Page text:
A crucible is a container in which metal and other materials are
heated so as to separate the pure metals from waste and impurities.
The crucible in the title is a metaphor for the town of Salem and the
period of witch-hunt madness. In the 'fire', some victims survive the
temptations and fears and emerge as better and stronger people.
Also two other books have been based on the seventeenth-century
witch-hunts: The Lancashire Witches and the Mist over Pendle
In the 17th Century, God was perceived as male and men were seen as
the natural enforcers of God's will. Women were seen as unstable
because of the biological function. This was a time when peoples
role's in society were dearly defined by gender; Men needed to be
physically strong to build, farm and fight off the savage American
native Indians. Women had to be fertile; their role was domestic and
some light farming chores (unskilled).The mans job was to keep his
wife and daughters under control. i.e. always wearing a bonnet, they
had to be decent on Sunday which entailed wearing gloves and having
their prayer books, they also had to keep there eyes down when walking
past a male other than her fiancée or husband.
There is a tension that builds slowly and dramatically throughout the
play to a fitting climax when Proctor tells his confession and we know
that he has chosen to die.
"If it is a lie, I will not die for it".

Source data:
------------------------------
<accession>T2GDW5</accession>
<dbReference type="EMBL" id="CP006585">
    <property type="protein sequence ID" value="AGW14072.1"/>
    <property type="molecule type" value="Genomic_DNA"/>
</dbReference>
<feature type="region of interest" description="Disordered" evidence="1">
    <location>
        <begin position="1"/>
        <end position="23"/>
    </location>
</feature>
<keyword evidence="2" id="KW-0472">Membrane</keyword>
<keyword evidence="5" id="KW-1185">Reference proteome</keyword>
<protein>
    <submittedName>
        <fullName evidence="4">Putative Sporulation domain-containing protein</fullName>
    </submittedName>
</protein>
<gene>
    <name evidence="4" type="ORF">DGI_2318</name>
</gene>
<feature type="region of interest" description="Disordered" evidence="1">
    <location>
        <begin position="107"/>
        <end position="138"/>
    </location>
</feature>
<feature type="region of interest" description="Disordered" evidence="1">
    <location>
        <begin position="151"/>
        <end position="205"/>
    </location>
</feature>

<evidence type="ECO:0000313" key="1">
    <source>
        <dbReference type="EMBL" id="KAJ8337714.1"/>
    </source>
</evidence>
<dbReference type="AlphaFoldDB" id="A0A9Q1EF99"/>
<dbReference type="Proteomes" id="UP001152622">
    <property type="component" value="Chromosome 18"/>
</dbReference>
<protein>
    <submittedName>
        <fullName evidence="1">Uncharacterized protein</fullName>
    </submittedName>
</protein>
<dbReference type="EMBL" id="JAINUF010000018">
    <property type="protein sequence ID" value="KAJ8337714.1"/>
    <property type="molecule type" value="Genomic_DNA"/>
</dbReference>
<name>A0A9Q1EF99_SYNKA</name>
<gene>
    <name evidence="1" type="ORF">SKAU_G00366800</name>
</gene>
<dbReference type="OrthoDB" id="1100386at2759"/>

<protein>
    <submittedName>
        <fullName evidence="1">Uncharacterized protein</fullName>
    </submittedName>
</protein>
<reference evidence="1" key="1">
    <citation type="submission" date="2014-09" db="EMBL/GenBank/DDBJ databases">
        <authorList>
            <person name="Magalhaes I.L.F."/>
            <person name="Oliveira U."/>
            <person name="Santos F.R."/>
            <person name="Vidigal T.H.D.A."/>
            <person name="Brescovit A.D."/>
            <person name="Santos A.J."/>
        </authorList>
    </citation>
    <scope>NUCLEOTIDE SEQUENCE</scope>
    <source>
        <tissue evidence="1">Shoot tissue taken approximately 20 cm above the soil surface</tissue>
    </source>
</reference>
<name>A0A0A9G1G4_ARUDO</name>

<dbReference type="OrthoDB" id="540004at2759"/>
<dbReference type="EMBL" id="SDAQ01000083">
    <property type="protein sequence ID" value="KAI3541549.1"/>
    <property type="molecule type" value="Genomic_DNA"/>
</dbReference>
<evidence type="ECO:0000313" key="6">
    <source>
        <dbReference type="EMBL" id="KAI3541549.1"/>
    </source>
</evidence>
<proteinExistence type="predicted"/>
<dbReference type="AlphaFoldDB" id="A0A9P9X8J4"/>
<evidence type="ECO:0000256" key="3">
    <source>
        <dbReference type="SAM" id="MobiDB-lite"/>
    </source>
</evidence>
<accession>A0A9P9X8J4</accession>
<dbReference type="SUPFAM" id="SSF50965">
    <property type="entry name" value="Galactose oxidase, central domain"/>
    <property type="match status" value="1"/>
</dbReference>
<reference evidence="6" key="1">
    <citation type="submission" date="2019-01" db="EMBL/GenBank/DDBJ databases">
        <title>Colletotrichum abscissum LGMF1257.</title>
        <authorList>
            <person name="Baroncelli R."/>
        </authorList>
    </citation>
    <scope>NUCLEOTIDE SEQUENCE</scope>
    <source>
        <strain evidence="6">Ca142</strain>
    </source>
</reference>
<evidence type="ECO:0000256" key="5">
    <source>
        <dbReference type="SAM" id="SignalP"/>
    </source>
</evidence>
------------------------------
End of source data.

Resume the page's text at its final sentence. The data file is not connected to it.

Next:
This quote quantifies that Proctor is willing to die for his errant
The audience feels gradually more involved as the play continues and
we get to know their persona...
... middle of paper ...
... this reveals that Parris is a pompous, vain man and that he is
extremely selfish in his approach to life in general.Abigail has a
passionate nature that is revealed in her utterances, this to the
girls and to her wannabe lover John but the most strange is Elizabeth
who has an ability to control her feelings but this makes the girl
seem old and unloving.
This is shown in the quote "Would freeze beer"
Although a deeply religious protestant community they did not as a
group of people practise forgiveness and Christian charity. This led
to a culture of blame which made it easy for people to reject
criticism of them and to push the blame for events on to others.
Miller uses these people as a parallel to events in America in the
1950's when the McCarthy 'witch hunts' condemned people as communists,
the new 'Devil'
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